When I saw Abigail’s Party by Mike Leigh was advertised at Darlington Hippodrome, I knew I had to see it.

Like most of Leigh’s work, the play is a commentary on the British class system. In Beverly’s living room, the audience laughs at the nuances of the middle class and its pretensions.

As a big fan of the BBC’S ‘Play for today’ 1977 adaptation with most of the original stage cast including Alison Steadman and Janine Duvitski, I’ve read the play a few times, and I thought London Classic Theatre’s version was very loyal to the original.

The set was great and really transported the audience to 1970s suburbia, complete with hideous wallpaper and a brown leather three-piece suite.

The Northern Echo: Rebecca Birch as Beverly in Abigail's Party at Darlington Hippodrome. Picture: Sheila BurnettRebecca Birch as Beverly in Abigail's Party at Darlington Hippodrome. Picture: Sheila Burnett (Image: Sheila Burnett)

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Beverly was played by Rebecca Birch (Victoria, My Mother Said I Never Should) and she was hilarious.

She was over the top, self-absorbed, and completely in her own world.

The play opens with Beverly pouring herself a drink, lighting a cigarette, and dancing to Love To Love You baby by Donna Summer.

Her comic timing was spot-on and her interactions with Tony were cringe-worthy, along with her response to nearly everything being: “great.”

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Laurence, Beverly’s long-suffering husband, was played by Tom Richardson (The Snow Queen, Sherlock).

Richardson also had great comic timing and the scene where he gets worked up over making “a little sandwich” in which he is ridiculed by Beverly while eagerly trying to be polite to Susan was so awkward and real that the audience couldn’t help but laugh at the couple’s dysfunctional relationship.

Angela, the meek and clueless nurse and wife of Tony, was played by Alice De-Warrenne (Peppa Pig’s Best Day Ever, The Merry Wives of Windsor).

De Warrenne had brilliant physicality throughout. Her use of movement in a scene where she has hula-hoops on her fingers and Beverly asks her to pass her cigarettes over was genius.

The Northern Echo: Alice De-Warrenne as Angela, Tom Richardson as Laurence, and Rebecca Birch as Beverly. Picture: Sheila BurnettAlice De-Warrenne as Angela, Tom Richardson as Laurence, and Rebecca Birch as Beverly. Picture: Sheila Burnett (Image: The Anvil)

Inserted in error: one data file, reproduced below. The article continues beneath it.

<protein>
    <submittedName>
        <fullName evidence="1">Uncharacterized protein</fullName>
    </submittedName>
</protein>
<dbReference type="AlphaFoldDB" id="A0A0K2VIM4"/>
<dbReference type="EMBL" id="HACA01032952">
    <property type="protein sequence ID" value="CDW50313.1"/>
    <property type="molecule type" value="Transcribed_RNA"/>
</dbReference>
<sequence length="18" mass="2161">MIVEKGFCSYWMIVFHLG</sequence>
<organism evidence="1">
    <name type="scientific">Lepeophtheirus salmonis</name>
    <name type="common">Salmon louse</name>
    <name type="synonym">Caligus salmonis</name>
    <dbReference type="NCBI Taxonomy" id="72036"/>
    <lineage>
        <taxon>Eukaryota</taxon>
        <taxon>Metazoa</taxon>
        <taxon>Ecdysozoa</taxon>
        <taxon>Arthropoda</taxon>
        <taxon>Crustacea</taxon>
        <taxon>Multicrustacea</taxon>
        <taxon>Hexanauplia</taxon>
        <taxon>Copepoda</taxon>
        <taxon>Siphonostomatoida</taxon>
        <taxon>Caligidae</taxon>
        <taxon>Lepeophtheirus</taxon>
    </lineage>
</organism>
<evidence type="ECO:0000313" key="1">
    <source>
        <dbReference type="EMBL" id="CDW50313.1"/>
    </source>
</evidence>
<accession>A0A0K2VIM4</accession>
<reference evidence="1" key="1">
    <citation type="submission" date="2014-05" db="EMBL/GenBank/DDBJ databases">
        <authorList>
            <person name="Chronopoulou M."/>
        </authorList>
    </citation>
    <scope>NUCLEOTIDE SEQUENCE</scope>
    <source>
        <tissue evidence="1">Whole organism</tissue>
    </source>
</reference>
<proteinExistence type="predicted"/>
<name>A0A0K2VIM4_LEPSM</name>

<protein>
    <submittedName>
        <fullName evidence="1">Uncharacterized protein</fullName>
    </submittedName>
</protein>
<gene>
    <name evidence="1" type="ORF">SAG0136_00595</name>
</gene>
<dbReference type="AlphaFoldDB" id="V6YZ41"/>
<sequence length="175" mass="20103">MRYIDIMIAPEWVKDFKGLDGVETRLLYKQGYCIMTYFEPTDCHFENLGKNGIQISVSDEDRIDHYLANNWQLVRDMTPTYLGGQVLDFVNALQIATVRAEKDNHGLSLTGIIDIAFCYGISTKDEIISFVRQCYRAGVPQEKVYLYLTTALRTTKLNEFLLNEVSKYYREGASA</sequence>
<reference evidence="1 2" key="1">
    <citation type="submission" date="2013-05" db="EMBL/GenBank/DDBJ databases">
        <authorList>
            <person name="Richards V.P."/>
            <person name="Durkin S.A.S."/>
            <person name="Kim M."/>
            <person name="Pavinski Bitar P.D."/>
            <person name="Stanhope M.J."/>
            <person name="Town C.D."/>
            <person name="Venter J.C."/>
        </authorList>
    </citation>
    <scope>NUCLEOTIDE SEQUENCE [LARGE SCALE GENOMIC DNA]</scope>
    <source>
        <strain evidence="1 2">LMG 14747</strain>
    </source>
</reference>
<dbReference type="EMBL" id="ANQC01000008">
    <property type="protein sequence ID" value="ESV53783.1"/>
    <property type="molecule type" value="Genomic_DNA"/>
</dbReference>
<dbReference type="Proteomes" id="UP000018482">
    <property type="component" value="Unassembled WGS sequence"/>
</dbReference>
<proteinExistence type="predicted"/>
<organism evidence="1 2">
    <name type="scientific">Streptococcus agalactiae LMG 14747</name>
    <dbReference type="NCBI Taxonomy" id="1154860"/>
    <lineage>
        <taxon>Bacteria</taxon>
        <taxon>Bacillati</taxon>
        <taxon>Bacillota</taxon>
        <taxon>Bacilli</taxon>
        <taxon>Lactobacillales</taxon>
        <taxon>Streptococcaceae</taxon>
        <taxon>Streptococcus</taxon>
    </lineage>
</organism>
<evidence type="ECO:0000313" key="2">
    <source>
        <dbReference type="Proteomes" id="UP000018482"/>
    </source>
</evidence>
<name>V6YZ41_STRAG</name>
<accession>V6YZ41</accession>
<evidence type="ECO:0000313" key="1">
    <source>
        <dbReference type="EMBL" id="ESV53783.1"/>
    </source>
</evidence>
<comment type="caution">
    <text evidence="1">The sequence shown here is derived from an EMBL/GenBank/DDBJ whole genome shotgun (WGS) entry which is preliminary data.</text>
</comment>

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Another great comic sequence was Angela’s dance with Tony which was the best worst dance I’ve ever seen and was comedy gold.

There were times when I thought vocally De-Warrenne could have toned it down as her nasal vocal quality did sound rather ‘put on’ but overall I enjoyed her performance.

Tony was played by George Readshaw (Extraordinary, Moonlight and Magnolias) who somehow managed to keep a straight face throughout, and probably deserves a medal.

Tony is rude, a man of few words, and has a short fuse when Angela is grating on him. His awkward and steamy dance with Beverly was hilarious and again, his comic timing was great.

In response to Beverly asking him if he likes Feliciano, he paused, blinked, and said “yes.”

The Northern Echo: Laurence and Beverly make an unlikely couple. Picture: Sheila BurnettLaurence and Beverly make an unlikely couple. Picture: Sheila Burnett (Image: Sheila Burnett)

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Susan was played by Jo Castleton (Somewhere Boy, Boeing Boeing) who was the ‘straight man’ of the piece.

Her facial expressions said a thousand words and the moment toward the end when she shouts at Beverly to shut up felt long overdue.

Castleton probably had the most difficult job with the other two female characters being so in-your-face.

Castleton did a great job with Susan and was reserved, awkward, and baffled by Beverly and Angela throughout.

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Projection and use of voice was impressive. We were sat in the dress circle and heard every word of dialogue.

The costumes screamed 1970s with Beverly’s glamourous long dress. I’ll be forever grateful that men aren't still wearing flares in the year 2023.

Overall, it was a fantastic night with great talent on show. The interaction between the characters was so entertaining.

For a play where nothing much happens, everyone’s eyes were locked on the stage. It was definitely a night worthy of a cheesy pineapple stick.

London Classic Theatre’s run at Darlington Hippodrome continues until Saturday, June 17. Tickets are available at:darlingtonhippodrome.co.uk/whats-on/Abigails-Party